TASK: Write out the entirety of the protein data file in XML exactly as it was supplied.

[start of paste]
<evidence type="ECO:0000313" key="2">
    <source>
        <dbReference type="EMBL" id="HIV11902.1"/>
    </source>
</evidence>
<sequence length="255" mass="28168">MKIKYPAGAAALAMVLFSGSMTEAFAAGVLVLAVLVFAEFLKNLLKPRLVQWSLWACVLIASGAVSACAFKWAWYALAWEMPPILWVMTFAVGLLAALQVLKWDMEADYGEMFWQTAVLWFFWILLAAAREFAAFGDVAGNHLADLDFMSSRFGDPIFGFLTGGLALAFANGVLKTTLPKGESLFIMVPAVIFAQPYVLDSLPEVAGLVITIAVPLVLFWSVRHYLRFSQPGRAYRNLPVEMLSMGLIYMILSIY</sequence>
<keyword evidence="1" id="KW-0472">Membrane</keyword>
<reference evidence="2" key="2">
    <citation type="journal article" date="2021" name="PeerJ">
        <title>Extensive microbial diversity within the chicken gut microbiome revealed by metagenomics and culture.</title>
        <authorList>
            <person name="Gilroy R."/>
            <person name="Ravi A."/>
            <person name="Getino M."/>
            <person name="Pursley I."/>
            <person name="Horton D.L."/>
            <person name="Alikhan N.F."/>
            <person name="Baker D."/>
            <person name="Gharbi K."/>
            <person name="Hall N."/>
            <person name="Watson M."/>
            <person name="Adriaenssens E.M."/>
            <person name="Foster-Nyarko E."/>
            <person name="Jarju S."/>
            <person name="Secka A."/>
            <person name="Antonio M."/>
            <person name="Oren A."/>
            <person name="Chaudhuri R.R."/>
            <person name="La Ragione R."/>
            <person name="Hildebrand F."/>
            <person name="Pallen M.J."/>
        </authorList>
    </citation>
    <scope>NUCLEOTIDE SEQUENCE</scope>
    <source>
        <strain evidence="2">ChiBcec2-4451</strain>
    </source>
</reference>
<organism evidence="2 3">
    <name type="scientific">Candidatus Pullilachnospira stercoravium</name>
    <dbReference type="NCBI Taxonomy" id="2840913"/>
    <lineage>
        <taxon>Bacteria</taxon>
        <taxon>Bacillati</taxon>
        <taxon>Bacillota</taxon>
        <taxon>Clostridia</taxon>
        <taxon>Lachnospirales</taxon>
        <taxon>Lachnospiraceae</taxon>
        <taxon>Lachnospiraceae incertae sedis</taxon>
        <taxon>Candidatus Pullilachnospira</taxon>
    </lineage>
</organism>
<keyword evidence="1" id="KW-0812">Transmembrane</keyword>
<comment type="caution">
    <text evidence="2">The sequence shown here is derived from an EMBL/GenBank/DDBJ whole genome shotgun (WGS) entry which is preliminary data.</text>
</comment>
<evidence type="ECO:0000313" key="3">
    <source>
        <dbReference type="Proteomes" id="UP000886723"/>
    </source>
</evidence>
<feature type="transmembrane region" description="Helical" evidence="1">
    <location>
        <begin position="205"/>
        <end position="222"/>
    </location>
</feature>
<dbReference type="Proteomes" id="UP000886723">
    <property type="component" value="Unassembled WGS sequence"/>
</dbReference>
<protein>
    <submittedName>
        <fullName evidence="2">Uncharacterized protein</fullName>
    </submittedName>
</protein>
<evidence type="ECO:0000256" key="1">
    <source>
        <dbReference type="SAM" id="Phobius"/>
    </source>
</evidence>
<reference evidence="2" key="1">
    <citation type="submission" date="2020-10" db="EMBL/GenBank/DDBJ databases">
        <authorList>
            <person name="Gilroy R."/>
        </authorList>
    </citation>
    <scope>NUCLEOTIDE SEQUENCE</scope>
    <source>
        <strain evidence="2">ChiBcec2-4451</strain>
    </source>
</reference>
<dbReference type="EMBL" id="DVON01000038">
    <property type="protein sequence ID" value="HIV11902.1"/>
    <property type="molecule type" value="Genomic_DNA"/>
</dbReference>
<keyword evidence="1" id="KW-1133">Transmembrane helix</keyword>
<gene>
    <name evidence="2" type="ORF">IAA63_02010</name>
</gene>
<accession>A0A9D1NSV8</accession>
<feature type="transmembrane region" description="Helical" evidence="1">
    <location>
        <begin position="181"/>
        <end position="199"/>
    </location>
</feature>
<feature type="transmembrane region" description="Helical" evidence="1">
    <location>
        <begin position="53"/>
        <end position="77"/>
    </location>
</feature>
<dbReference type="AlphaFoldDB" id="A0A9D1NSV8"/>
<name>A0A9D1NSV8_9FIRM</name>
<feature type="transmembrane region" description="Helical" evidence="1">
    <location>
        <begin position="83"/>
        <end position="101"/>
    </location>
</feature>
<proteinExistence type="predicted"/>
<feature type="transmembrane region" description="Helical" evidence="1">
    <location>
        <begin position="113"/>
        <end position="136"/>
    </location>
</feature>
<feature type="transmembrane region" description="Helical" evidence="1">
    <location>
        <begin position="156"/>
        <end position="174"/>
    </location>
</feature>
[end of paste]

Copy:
<evidence type="ECO:0000313" key="2">
    <source>
        <dbReference type="EMBL" id="HIV11902.1"/>
    </source>
</evidence>
<sequence length="255" mass="28168">MKIKYPAGAAALAMVLFSGSMTEAFAAGVLVLAVLVFAEFLKNLLKPRLVQWSLWACVLIASGAVSACAFKWAWYALAWEMPPILWVMTFAVGLLAALQVLKWDMEADYGEMFWQTAVLWFFWILLAAAREFAAFGDVAGNHLADLDFMSSRFGDPIFGFLTGGLALAFANGVLKTTLPKGESLFIMVPAVIFAQPYVLDSLPEVAGLVITIAVPLVLFWSVRHYLRFSQPGRAYRNLPVEMLSMGLIYMILSIY</sequence>
<keyword evidence="1" id="KW-0472">Membrane</keyword>
<reference evidence="2" key="2">
    <citation type="journal article" date="2021" name="PeerJ">
        <title>Extensive microbial diversity within the chicken gut microbiome revealed by metagenomics and culture.</title>
        <authorList>
            <person name="Gilroy R."/>
            <person name="Ravi A."/>
            <person name="Getino M."/>
            <person name="Pursley I."/>
            <person name="Horton D.L."/>
            <person name="Alikhan N.F."/>
            <person name="Baker D."/>
            <person name="Gharbi K."/>
            <person name="Hall N."/>
            <person name="Watson M."/>
            <person name="Adriaenssens E.M."/>
            <person name="Foster-Nyarko E."/>
            <person name="Jarju S."/>
            <person name="Secka A."/>
            <person name="Antonio M."/>
            <person name="Oren A."/>
            <person name="Chaudhuri R.R."/>
            <person name="La Ragione R."/>
            <person name="Hildebrand F."/>
            <person name="Pallen M.J."/>
        </authorList>
    </citation>
    <scope>NUCLEOTIDE SEQUENCE</scope>
    <source>
        <strain evidence="2">ChiBcec2-4451</strain>
    </source>
</reference>
<organism evidence="2 3">
    <name type="scientific">Candidatus Pullilachnospira stercoravium</name>
    <dbReference type="NCBI Taxonomy" id="2840913"/>
    <lineage>
        <taxon>Bacteria</taxon>
        <taxon>Bacillati</taxon>
        <taxon>Bacillota</taxon>
        <taxon>Clostridia</taxon>
        <taxon>Lachnospirales</taxon>
        <taxon>Lachnospiraceae</taxon>
        <taxon>Lachnospiraceae incertae sedis</taxon>
        <taxon>Candidatus Pullilachnospira</taxon>
    </lineage>
</organism>
<keyword evidence="1" id="KW-0812">Transmembrane</keyword>
<comment type="caution">
    <text evidence="2">The sequence shown here is derived from an EMBL/GenBank/DDBJ whole genome shotgun (WGS) entry which is preliminary data.</text>
</comment>
<evidence type="ECO:0000313" key="3">
    <source>
        <dbReference type="Proteomes" id="UP000886723"/>
    </source>
</evidence>
<feature type="transmembrane region" description="Helical" evidence="1">
    <location>
        <begin position="205"/>
        <end position="222"/>
    </location>
</feature>
<dbReference type="Proteomes" id="UP000886723">
    <property type="component" value="Unassembled WGS sequence"/>
</dbReference>
<protein>
    <submittedName>
        <fullName evidence="2">Uncharacterized protein</fullName>
    </submittedName>
</protein>
<evidence type="ECO:0000256" key="1">
    <source>
        <dbReference type="SAM" id="Phobius"/>
    </source>
</evidence>
<reference evidence="2" key="1">
    <citation type="submission" date="2020-10" db="EMBL/GenBank/DDBJ databases">
        <authorList>
            <person name="Gilroy R."/>
        </authorList>
    </citation>
    <scope>NUCLEOTIDE SEQUENCE</scope>
    <source>
        <strain evidence="2">ChiBcec2-4451</strain>
    </source>
</reference>
<dbReference type="EMBL" id="DVON01000038">
    <property type="protein sequence ID" value="HIV11902.1"/>
    <property type="molecule type" value="Genomic_DNA"/>
</dbReference>
<keyword evidence="1" id="KW-1133">Transmembrane helix</keyword>
<gene>
    <name evidence="2" type="ORF">IAA63_02010</name>
</gene>
<accession>A0A9D1NSV8</accession>
<feature type="transmembrane region" description="Helical" evidence="1">
    <location>
        <begin position="181"/>
        <end position="199"/>
    </location>
</feature>
<feature type="transmembrane region" description="Helical" evidence="1">
    <location>
        <begin position="53"/>
        <end position="77"/>
    </location>
</feature>
<dbReference type="AlphaFoldDB" id="A0A9D1NSV8"/>
<name>A0A9D1NSV8_9FIRM</name>
<feature type="transmembrane region" description="Helical" evidence="1">
    <location>
        <begin position="83"/>
        <end position="101"/>
    </location>
</feature>
<proteinExistence type="predicted"/>
<feature type="transmembrane region" description="Helical" evidence="1">
    <location>
        <begin position="113"/>
        <end position="136"/>
    </location>
</feature>
<feature type="transmembrane region" description="Helical" evidence="1">
    <location>
        <begin position="156"/>
        <end position="174"/>
    </location>
</feature>